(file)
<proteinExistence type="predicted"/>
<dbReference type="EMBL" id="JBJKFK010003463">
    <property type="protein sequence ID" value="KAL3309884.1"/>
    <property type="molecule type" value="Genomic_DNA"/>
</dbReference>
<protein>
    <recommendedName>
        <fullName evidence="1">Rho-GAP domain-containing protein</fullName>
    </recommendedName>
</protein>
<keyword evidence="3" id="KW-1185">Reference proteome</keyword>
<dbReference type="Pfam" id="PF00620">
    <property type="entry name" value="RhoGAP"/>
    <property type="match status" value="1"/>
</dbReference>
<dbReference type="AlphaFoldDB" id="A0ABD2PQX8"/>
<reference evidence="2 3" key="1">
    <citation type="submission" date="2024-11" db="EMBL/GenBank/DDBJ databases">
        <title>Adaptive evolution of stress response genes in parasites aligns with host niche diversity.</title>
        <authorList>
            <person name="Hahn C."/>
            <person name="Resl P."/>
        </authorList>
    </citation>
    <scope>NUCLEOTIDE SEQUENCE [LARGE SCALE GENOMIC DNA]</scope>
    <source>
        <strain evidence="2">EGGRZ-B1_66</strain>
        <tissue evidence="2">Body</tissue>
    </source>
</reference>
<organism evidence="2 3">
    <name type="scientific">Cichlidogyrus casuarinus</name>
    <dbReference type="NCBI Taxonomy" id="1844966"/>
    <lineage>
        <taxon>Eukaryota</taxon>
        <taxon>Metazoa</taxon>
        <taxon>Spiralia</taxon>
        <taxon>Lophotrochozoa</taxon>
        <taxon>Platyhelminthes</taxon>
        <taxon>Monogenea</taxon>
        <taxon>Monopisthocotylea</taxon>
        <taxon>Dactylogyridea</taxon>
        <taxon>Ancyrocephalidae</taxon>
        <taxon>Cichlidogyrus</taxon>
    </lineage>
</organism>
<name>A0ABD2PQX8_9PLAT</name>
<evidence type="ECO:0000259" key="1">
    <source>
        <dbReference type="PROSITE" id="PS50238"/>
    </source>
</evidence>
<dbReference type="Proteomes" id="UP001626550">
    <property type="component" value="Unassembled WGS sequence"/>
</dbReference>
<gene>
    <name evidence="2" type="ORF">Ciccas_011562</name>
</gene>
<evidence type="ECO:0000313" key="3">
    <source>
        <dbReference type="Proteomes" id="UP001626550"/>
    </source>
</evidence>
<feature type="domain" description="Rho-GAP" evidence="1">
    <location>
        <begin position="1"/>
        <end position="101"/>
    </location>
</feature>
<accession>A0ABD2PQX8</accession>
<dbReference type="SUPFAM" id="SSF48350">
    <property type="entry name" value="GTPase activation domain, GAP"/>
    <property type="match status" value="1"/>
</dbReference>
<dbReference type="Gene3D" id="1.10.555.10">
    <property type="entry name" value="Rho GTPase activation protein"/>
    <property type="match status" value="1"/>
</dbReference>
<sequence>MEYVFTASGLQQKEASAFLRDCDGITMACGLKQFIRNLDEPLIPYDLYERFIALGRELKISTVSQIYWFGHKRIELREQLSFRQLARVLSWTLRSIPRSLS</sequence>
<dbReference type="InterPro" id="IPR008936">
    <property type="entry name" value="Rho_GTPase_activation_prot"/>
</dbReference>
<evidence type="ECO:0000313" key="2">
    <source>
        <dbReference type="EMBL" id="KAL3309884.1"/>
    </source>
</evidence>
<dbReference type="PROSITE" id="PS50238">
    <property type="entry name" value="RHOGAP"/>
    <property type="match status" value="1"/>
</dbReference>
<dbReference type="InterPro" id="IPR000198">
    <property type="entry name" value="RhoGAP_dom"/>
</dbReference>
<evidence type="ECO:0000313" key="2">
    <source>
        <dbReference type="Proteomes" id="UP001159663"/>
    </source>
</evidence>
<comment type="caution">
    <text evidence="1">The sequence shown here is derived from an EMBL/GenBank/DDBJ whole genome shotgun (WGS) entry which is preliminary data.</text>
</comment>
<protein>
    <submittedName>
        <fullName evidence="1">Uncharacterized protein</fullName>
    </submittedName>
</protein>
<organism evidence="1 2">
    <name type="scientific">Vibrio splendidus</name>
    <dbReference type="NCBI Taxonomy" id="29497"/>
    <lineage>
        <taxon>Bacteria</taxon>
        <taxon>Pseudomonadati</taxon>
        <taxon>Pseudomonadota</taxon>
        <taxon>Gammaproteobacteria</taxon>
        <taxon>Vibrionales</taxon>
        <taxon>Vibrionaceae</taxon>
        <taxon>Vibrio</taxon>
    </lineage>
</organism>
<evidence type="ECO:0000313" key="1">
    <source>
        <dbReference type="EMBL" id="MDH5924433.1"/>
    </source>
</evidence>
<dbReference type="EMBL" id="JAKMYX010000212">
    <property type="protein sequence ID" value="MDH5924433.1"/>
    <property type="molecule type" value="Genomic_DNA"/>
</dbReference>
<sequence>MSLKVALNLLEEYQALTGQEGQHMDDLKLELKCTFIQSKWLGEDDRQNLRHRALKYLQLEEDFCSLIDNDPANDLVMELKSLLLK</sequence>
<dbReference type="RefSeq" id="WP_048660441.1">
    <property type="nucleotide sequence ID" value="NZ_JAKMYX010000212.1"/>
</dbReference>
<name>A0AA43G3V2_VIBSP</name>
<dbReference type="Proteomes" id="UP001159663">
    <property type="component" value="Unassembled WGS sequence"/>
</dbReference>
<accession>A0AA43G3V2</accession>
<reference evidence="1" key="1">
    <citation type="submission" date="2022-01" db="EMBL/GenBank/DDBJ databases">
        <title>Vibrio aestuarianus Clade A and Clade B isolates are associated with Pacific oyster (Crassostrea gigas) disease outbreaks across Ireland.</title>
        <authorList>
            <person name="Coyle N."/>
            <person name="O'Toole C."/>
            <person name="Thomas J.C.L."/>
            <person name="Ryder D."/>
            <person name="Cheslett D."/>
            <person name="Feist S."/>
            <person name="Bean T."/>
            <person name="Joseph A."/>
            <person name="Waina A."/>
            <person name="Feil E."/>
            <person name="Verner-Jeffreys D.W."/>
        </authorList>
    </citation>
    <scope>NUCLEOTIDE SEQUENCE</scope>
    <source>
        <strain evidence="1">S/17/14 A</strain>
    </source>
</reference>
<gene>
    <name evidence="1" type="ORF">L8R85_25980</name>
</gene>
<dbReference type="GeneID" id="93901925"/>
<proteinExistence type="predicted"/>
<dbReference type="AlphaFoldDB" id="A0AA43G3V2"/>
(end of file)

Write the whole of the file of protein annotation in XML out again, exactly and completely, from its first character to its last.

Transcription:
<proteinExistence type="predicted"/>
<dbReference type="EMBL" id="JBJKFK010003463">
    <property type="protein sequence ID" value="KAL3309884.1"/>
    <property type="molecule type" value="Genomic_DNA"/>
</dbReference>
<protein>
    <recommendedName>
        <fullName evidence="1">Rho-GAP domain-containing protein</fullName>
    </recommendedName>
</protein>
<keyword evidence="3" id="KW-1185">Reference proteome</keyword>
<dbReference type="Pfam" id="PF00620">
    <property type="entry name" value="RhoGAP"/>
    <property type="match status" value="1"/>
</dbReference>
<dbReference type="AlphaFoldDB" id="A0ABD2PQX8"/>
<reference evidence="2 3" key="1">
    <citation type="submission" date="2024-11" db="EMBL/GenBank/DDBJ databases">
        <title>Adaptive evolution of stress response genes in parasites aligns with host niche diversity.</title>
        <authorList>
            <person name="Hahn C."/>
            <person name="Resl P."/>
        </authorList>
    </citation>
    <scope>NUCLEOTIDE SEQUENCE [LARGE SCALE GENOMIC DNA]</scope>
    <source>
        <strain evidence="2">EGGRZ-B1_66</strain>
        <tissue evidence="2">Body</tissue>
    </source>
</reference>
<organism evidence="2 3">
    <name type="scientific">Cichlidogyrus casuarinus</name>
    <dbReference type="NCBI Taxonomy" id="1844966"/>
    <lineage>
        <taxon>Eukaryota</taxon>
        <taxon>Metazoa</taxon>
        <taxon>Spiralia</taxon>
        <taxon>Lophotrochozoa</taxon>
        <taxon>Platyhelminthes</taxon>
        <taxon>Monogenea</taxon>
        <taxon>Monopisthocotylea</taxon>
        <taxon>Dactylogyridea</taxon>
        <taxon>Ancyrocephalidae</taxon>
        <taxon>Cichlidogyrus</taxon>
    </lineage>
</organism>
<name>A0ABD2PQX8_9PLAT</name>
<evidence type="ECO:0000259" key="1">
    <source>
        <dbReference type="PROSITE" id="PS50238"/>
    </source>
</evidence>
<dbReference type="Proteomes" id="UP001626550">
    <property type="component" value="Unassembled WGS sequence"/>
</dbReference>
<gene>
    <name evidence="2" type="ORF">Ciccas_011562</name>
</gene>
<evidence type="ECO:0000313" key="3">
    <source>
        <dbReference type="Proteomes" id="UP001626550"/>
    </source>
</evidence>
<feature type="domain" description="Rho-GAP" evidence="1">
    <location>
        <begin position="1"/>
        <end position="101"/>
    </location>
</feature>
<accession>A0ABD2PQX8</accession>
<dbReference type="SUPFAM" id="SSF48350">
    <property type="entry name" value="GTPase activation domain, GAP"/>
    <property type="match status" value="1"/>
</dbReference>
<dbReference type="Gene3D" id="1.10.555.10">
    <property type="entry name" value="Rho GTPase activation protein"/>
    <property type="match status" value="1"/>
</dbReference>
<sequence>MEYVFTASGLQQKEASAFLRDCDGITMACGLKQFIRNLDEPLIPYDLYERFIALGRELKISTVSQIYWFGHKRIELREQLSFRQLARVLSWTLRSIPRSLS</sequence>
<dbReference type="InterPro" id="IPR008936">
    <property type="entry name" value="Rho_GTPase_activation_prot"/>
</dbReference>
<evidence type="ECO:0000313" key="2">
    <source>
        <dbReference type="EMBL" id="KAL3309884.1"/>
    </source>
</evidence>
<dbReference type="PROSITE" id="PS50238">
    <property type="entry name" value="RHOGAP"/>
    <property type="match status" value="1"/>
</dbReference>
<dbReference type="InterPro" id="IPR000198">
    <property type="entry name" value="RhoGAP_dom"/>
</dbReference>
<evidence type="ECO:0000313" key="2">
    <source>
        <dbReference type="Proteomes" id="UP001159663"/>
    </source>
</evidence>
<comment type="caution">
    <text evidence="1">The sequence shown here is derived from an EMBL/GenBank/DDBJ whole genome shotgun (WGS) entry which is preliminary data.</text>
</comment>
<protein>
    <submittedName>
        <fullName evidence="1">Uncharacterized protein</fullName>
    </submittedName>
</protein>
<organism evidence="1 2">
    <name type="scientific">Vibrio splendidus</name>
    <dbReference type="NCBI Taxonomy" id="29497"/>
    <lineage>
        <taxon>Bacteria</taxon>
        <taxon>Pseudomonadati</taxon>
        <taxon>Pseudomonadota</taxon>
        <taxon>Gammaproteobacteria</taxon>
        <taxon>Vibrionales</taxon>
        <taxon>Vibrionaceae</taxon>
        <taxon>Vibrio</taxon>
    </lineage>
</organism>
<evidence type="ECO:0000313" key="1">
    <source>
        <dbReference type="EMBL" id="MDH5924433.1"/>
    </source>
</evidence>
<dbReference type="EMBL" id="JAKMYX010000212">
    <property type="protein sequence ID" value="MDH5924433.1"/>
    <property type="molecule type" value="Genomic_DNA"/>
</dbReference>
<sequence>MSLKVALNLLEEYQALTGQEGQHMDDLKLELKCTFIQSKWLGEDDRQNLRHRALKYLQLEEDFCSLIDNDPANDLVMELKSLLLK</sequence>
<dbReference type="RefSeq" id="WP_048660441.1">
    <property type="nucleotide sequence ID" value="NZ_JAKMYX010000212.1"/>
</dbReference>
<name>A0AA43G3V2_VIBSP</name>
<dbReference type="Proteomes" id="UP001159663">
    <property type="component" value="Unassembled WGS sequence"/>
</dbReference>
<accession>A0AA43G3V2</accession>
<reference evidence="1" key="1">
    <citation type="submission" date="2022-01" db="EMBL/GenBank/DDBJ databases">
        <title>Vibrio aestuarianus Clade A and Clade B isolates are associated with Pacific oyster (Crassostrea gigas) disease outbreaks across Ireland.</title>
        <authorList>
            <person name="Coyle N."/>
            <person name="O'Toole C."/>
            <person name="Thomas J.C.L."/>
            <person name="Ryder D."/>
            <person name="Cheslett D."/>
            <person name="Feist S."/>
            <person name="Bean T."/>
            <person name="Joseph A."/>
            <person name="Waina A."/>
            <person name="Feil E."/>
            <person name="Verner-Jeffreys D.W."/>
        </authorList>
    </citation>
    <scope>NUCLEOTIDE SEQUENCE</scope>
    <source>
        <strain evidence="1">S/17/14 A</strain>
    </source>
</reference>
<gene>
    <name evidence="1" type="ORF">L8R85_25980</name>
</gene>
<dbReference type="GeneID" id="93901925"/>
<proteinExistence type="predicted"/>
<dbReference type="AlphaFoldDB" id="A0AA43G3V2"/>